Your second picture is quite interesting, as it gives options, either for rigid axles, proper hornblocks (to fit whatever kind of suspension you wish) or merely just a little bit of downward movement. My only reservation about just a little downward movement is one you have alluded to previously, that the bearings can revolve in the chassis moulding, which will eventually wear although at first it will work.

Philip

Knuckles
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Re: Furness J1 Class - New Springy Experiments?

Postby Knuckles » Sun Oct 16, 2016 4:58 pm

Wear is a consideration indeed. After some use things might wear or they might not depending on material used. Problem is unless I rag one to death on a rolling road it is hard to know.

I could print the removable half bush retainers in brass and then the brass bush inside moving 1mm or so would be durable for sure, the price however may be a bit of a pig but I design the rectangular cut outs to convention so they could be a secondary option in the spares section that can fit everything, then one could simply choose the parts wanted as an option.

The main consideration as you say is the ovals so really only these would benefit as a brass option I would think.

One thing I haven't mastered yet is getting the wheels on square and removing them safely. Sometimes I do sometimes I don't even with the GW Models tools, although they make life easier.

People have suggested to me to find a way to make axles removable and this I currently feel would also serve that purpose quite easily. Assembling wheel sets square would be easier without a chassis sandwiched between the press.
“He who dares not offend cannot be honest.” Thomas Paine

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Mostly offering Loco kits & bits in 4mm.
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Knuckles
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Re: Furness J1 Class - New Springy Experiments?

Postby Knuckles » Mon Oct 17, 2016 2:10 pm

I had a play about spruing together some 'Hornguide Fillers' as I call them. Spruing sadly is essential as Shapeways' only allow metal products to contain 2 items per file and as this idea I am trying takes 8 parts per axle they need to be sprued.

What is strange is the Steel versions are a lot cheaper than the brass! Would this wear out the bush though? I doubt it would enough to be a bother, using the cheaper non metal materials would likely be fine but if you are worried about wear this could be an option.

Will finish the P4 chassis revise off and have a go. Pretty exited I am.

Think I'll order some steel and wsf ones and see how we get on. If it all works out plan is to do new chassis (or revise old ones) with the fillers in the same file and then metal ones or replacements can be brought on the side as options.

So far oval ones have been made and also circular ones for fixed axles. Might do a third option where the centre point is moved to account for both up and down movement although there would have to be used with a proper form of compensation or springing.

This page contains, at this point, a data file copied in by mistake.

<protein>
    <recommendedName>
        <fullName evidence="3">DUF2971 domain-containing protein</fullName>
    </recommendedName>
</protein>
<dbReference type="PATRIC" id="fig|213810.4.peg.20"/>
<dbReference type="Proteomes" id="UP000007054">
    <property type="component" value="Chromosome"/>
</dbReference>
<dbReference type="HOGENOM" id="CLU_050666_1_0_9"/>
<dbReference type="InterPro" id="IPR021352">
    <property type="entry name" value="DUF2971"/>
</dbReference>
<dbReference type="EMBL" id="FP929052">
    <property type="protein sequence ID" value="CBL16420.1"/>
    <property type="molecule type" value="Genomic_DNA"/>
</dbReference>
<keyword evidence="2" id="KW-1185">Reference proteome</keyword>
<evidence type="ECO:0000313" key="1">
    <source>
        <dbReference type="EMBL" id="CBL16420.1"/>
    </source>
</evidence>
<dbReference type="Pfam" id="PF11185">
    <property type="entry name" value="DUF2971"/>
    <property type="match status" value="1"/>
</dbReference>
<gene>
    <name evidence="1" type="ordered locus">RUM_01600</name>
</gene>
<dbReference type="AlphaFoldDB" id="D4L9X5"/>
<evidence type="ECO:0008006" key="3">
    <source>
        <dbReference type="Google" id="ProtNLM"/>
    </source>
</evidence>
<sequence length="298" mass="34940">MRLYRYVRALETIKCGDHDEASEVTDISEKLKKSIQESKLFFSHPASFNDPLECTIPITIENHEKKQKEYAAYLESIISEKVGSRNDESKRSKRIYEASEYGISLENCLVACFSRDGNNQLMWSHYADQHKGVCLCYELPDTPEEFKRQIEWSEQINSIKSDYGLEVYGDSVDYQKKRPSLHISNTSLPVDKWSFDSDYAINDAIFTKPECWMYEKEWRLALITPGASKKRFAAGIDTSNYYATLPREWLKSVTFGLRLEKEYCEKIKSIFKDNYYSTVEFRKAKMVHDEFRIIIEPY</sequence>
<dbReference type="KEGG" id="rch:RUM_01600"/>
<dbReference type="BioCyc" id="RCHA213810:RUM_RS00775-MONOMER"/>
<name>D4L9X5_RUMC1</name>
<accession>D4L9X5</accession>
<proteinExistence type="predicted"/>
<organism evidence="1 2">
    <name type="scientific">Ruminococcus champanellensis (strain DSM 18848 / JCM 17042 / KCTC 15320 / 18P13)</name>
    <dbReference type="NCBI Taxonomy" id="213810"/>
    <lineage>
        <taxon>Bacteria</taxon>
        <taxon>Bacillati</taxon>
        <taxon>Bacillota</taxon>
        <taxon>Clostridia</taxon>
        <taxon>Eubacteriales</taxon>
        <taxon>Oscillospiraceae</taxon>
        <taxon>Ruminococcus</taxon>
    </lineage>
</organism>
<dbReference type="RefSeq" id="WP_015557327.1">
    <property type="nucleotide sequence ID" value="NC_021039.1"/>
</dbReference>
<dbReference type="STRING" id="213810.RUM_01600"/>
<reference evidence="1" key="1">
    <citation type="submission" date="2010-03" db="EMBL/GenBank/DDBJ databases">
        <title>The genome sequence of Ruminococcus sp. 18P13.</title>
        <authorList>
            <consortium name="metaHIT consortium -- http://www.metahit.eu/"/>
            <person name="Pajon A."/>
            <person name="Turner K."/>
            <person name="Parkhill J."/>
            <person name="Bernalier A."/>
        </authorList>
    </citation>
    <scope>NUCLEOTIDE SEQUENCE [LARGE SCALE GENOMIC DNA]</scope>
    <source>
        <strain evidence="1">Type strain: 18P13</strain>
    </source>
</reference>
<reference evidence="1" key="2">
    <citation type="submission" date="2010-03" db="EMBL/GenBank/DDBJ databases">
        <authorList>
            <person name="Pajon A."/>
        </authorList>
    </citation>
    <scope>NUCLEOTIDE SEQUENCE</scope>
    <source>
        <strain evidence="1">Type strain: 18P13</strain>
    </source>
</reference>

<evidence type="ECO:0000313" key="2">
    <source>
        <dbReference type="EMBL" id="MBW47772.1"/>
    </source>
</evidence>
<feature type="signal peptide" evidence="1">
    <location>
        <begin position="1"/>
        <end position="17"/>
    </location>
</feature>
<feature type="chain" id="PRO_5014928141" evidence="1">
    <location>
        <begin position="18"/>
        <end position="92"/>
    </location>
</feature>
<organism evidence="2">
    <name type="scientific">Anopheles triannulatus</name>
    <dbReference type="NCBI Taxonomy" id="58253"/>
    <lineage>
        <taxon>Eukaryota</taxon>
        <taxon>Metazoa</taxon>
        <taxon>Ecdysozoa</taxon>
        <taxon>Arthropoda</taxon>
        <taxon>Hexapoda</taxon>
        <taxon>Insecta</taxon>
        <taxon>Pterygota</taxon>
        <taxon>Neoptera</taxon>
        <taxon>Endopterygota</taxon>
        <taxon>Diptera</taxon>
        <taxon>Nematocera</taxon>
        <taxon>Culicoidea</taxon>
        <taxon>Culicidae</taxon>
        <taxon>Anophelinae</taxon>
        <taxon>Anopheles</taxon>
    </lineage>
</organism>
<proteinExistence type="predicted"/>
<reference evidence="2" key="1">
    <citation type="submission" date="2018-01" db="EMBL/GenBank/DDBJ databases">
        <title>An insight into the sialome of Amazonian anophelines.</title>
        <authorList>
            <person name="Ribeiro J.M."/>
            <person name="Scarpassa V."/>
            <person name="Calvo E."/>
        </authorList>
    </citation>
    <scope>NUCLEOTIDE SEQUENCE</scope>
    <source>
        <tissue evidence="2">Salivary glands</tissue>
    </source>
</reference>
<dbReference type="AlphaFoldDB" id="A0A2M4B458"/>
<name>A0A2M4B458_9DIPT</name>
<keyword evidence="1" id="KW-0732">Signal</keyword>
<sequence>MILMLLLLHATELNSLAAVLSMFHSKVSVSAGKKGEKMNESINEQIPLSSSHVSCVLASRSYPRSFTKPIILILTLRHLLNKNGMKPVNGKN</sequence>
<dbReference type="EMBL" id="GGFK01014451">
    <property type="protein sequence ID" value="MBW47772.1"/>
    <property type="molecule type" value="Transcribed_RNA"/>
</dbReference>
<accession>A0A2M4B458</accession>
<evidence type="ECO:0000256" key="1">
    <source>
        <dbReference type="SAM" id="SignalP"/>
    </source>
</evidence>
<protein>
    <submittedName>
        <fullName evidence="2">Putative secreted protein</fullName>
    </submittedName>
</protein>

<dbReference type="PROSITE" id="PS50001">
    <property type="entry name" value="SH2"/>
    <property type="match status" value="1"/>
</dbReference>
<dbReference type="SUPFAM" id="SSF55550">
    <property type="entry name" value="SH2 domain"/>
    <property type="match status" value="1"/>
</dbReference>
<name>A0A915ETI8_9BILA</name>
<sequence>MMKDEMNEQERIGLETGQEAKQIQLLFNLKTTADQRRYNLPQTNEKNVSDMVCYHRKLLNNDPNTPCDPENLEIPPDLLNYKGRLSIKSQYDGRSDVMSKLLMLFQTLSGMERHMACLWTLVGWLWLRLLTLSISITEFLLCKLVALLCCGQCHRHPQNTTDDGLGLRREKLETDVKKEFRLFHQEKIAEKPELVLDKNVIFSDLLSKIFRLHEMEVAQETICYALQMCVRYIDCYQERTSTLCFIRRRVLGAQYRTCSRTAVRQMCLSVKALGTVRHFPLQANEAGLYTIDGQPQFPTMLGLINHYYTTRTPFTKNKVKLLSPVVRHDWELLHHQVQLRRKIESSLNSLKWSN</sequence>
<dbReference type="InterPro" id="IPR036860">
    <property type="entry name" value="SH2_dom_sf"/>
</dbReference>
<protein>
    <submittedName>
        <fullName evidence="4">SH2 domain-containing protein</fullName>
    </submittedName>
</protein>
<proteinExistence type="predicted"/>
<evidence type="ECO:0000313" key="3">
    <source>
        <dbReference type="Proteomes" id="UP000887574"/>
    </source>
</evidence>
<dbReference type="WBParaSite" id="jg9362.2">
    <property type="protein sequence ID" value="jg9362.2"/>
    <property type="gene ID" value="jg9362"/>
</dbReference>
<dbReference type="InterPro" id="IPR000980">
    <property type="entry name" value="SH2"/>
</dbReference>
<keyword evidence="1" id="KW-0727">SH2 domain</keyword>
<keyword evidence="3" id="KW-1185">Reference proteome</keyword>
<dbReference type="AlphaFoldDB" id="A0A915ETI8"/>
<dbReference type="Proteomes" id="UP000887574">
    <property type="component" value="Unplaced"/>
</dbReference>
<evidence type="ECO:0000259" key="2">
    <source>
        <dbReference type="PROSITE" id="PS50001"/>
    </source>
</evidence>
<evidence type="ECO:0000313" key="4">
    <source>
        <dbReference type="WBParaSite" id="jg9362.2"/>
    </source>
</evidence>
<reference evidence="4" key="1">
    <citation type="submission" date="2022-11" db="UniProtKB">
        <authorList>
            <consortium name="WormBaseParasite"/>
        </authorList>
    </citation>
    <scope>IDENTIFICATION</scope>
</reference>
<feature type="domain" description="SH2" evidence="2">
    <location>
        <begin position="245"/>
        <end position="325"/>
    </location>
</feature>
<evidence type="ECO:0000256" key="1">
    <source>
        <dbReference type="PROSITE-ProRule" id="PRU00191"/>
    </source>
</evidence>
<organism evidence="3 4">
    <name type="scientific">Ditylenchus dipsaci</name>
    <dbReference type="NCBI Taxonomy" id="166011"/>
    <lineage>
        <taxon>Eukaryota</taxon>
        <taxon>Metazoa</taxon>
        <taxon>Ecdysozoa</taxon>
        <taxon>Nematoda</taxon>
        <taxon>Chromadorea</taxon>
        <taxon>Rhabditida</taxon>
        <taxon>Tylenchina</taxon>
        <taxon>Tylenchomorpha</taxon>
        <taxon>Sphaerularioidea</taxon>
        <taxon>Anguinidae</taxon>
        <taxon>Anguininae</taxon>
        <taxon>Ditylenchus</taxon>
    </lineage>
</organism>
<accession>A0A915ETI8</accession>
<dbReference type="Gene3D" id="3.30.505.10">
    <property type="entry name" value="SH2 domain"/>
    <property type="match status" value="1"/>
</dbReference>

How much up or down movement would be required? Thinking 0.7 up and same down? So 1.4 in total or maybe just .5 each way so 1mm in total?  1mm each way thus 2mm?

I understand this is a matter of choice so custom tweaks could easily be done on request but it would be good to start with a fixed ideal.
“He who dares not offend cannot be honest.” Thomas Paine

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Philip Hall
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Re: Furness J1 Class - New Springy Experiments?

Postby Philip Hall » Mon Oct 17, 2016 2:21 pm

I believe that the general rule for bushes and axles and the like is that they should be of dissimilar metals, i.e. Brass or phosphor bronze bushes with steel axles. I don't think that steel bushes and steel axles is too good an idea, but there will be others on here who know more about the metallurgy stuff than I do. If the axle is to run in a brass bush inserted into your axle 'keeper' that would be fine. If it runs in effectively a slot (your oval) then it would be useful to have some means of preventing the bush from rotating in the keeper, just allowing it to move up and down, as with a conventional hornblock.

I suppose that brass axles could be made up to go with steel bushes, but brass is not really hard enough to do a good job long term as a driving axle. Brass is used for vehicle axles though, often in the USA where steel axles interfere with the trackbed magnets used for Kadee couplings, creating drag.

Philip

Knuckles
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Re: Furness J1 Class - New Springy Experiments?

Postby Knuckles » Mon Oct 17, 2016 2:36 pm

Thanks for the info. :)

I think maybe you partially misunderstand though, to clarify the plan is to still use conventional 1/8th top hat bushes made in brass but run them in the two part removable carriers that I have for now dubbed 'Hornguide Fillers,' seeing as they seem to be a new invention somewhat (not saying I'm the first.) This way the bush would be trapped in them (and easily removed) and for the oval ones the brass bush could slide up and down in the WSF, FUD, FXD, Brass, Steel, Polished Bronze Steel, Hornguide Fillers.

If rotation would be an issue that is when the fillers could be dispensed with and proper hornblocks of whatever type inserted instead.

Maybe Hornguide Bush Retainers would be a better name? Shorter name better for the website though.
“He who dares not offend cannot be honest.” Thomas Paine

http://www.shapeways.com/shops/sparksho ... eationsscc
Mostly offering Loco kits & bits in 4mm.
SCC Photon Resin Prints Price list
download/file.php?id=19320